U.S. Navy Destroyer Involved In Syria Airstrike Was Buzzed By Russian Jets In February

The USS Porter, one of two U.S. Navy destroyers involved in Thursday’s missile strike on the Syrian airbase where a chemical attack on civilians was launched, was buzzed by two Russian jets back on February 10.

The consequences of the U.S. airstrike on the Sharyat Air Base in central Syria yesterday remains unclear. Reports indicate that the air base has already returned to operational use by Syrian air forces to launch airstrikes on Friday, and Russia has suspended its agreement with the U.S. to “prevent mid-air incidents,” and has positioned a frigate in the Eastern Mediterranean where the USS Porter and USS Ross launched Thursday’s attack.


Two months ago, the USS Porter was buzzed by “at least four” Russian military aircraft, including three SU-24 attack aircraft, according to CNN. The Navy ship was reportedly sailing in international waters in the Black Sea following NATO military exercises with Romania when the incident occurred. Russia originally denied the accusation.

Video and images of the SU-24 jets streaking past the USS Porter at low altitude was later released:

The USS Porter is assigned to the Navy’s Sixth Fleet with operational patrols in the Mediterranean, but has recently expanded patrols into the Black Sea where the incident occurred, according to Statesman.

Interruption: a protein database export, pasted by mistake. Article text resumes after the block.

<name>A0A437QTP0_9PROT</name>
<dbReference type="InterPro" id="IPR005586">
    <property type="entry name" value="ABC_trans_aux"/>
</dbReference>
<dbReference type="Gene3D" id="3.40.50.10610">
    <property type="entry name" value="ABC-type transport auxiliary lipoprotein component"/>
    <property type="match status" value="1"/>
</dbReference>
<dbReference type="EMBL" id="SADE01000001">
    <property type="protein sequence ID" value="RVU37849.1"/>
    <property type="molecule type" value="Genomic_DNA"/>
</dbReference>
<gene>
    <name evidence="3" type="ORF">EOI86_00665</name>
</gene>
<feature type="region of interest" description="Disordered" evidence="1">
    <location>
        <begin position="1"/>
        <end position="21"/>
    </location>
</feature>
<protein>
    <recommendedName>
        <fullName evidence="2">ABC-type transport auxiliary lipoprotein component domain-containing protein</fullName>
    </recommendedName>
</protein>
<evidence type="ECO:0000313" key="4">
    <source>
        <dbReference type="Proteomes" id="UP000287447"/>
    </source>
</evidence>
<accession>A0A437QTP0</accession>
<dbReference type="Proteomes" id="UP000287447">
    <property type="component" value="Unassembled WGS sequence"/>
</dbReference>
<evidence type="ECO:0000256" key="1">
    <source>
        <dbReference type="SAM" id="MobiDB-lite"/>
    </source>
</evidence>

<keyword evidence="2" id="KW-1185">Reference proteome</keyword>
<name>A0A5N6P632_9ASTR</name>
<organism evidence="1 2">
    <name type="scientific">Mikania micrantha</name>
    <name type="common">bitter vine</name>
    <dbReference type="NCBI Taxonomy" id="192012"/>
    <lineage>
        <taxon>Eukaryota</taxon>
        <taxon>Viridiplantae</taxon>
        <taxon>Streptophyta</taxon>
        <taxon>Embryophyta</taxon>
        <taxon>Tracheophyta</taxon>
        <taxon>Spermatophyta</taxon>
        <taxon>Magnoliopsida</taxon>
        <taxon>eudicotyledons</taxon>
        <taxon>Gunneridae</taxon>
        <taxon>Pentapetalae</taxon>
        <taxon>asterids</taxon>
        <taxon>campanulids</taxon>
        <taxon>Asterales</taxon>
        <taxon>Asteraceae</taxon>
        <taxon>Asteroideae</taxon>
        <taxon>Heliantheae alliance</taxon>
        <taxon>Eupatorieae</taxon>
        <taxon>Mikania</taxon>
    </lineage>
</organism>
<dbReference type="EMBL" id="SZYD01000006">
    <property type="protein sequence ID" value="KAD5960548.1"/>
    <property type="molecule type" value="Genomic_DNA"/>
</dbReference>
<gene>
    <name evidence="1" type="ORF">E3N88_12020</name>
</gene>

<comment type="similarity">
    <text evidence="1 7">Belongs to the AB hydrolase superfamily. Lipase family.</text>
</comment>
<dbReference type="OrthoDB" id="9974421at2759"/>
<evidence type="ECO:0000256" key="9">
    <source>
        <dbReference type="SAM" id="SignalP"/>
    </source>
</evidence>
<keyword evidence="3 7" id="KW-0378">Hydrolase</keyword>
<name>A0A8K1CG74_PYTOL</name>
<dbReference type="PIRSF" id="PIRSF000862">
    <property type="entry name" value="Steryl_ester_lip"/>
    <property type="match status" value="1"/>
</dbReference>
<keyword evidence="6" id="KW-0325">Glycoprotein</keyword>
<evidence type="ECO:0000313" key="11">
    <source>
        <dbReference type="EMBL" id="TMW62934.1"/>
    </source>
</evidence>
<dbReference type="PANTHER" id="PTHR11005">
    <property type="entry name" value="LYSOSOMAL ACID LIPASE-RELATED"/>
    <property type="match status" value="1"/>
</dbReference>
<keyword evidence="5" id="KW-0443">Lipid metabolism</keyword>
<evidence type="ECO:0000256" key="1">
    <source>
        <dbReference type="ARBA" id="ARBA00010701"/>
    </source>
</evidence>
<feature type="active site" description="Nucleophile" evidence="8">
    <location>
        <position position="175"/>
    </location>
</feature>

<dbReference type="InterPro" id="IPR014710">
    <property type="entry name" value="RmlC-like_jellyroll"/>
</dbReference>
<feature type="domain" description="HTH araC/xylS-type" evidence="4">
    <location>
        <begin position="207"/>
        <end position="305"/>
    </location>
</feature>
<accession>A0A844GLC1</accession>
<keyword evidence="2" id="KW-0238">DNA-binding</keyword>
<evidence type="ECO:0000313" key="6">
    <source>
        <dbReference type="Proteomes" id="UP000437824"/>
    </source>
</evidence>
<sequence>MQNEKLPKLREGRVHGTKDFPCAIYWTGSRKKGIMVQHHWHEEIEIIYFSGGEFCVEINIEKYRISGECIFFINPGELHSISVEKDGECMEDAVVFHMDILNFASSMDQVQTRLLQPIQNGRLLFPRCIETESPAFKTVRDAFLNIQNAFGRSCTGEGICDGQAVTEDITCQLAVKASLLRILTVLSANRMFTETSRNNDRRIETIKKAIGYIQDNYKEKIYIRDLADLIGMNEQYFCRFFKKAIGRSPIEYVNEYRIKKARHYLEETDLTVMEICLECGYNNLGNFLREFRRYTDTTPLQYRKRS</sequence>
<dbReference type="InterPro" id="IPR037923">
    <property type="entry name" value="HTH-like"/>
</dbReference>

Tensions between U.S. and Russian forces have been increasing over recent years, with both militaries engaging in the complex Syrian Civil War. Russia supports the original Syrian government fighting rebel forces and ISIS, while the U.S. has been assisting the rebel forces in their fight against ISIS. The conflict has led to many similar interactions between U.S. and Russian forces, via CNN:

According to an official from the NATO military alliance, there has been a surge of NATO aircraft that have “scrambled” to intercept Russian warplanes approaching NATO airspace.

“Allied aircraft scrambled around 400 times to meet Russian aircraft over Europe in both 2014 and 2015. In 2016, allied aircraft scrambled around 800 times in response to Russian aircraft,” the NATO official wrote in a statement to CNN.


With Syria’s recent chemical attack on civilians and Russia’s suspicious lack of ability or willingness to prevent such an attack, and a new leadership from President Trump displaying a willingness to take impulsive military action in the region, it’s doubtful the escalation of tensions between the U.S. and Russia will recover anytime soon.

Reviews Editor, Jalopnik

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Darwin Brandis

We’re gonna see that piss tape, guys.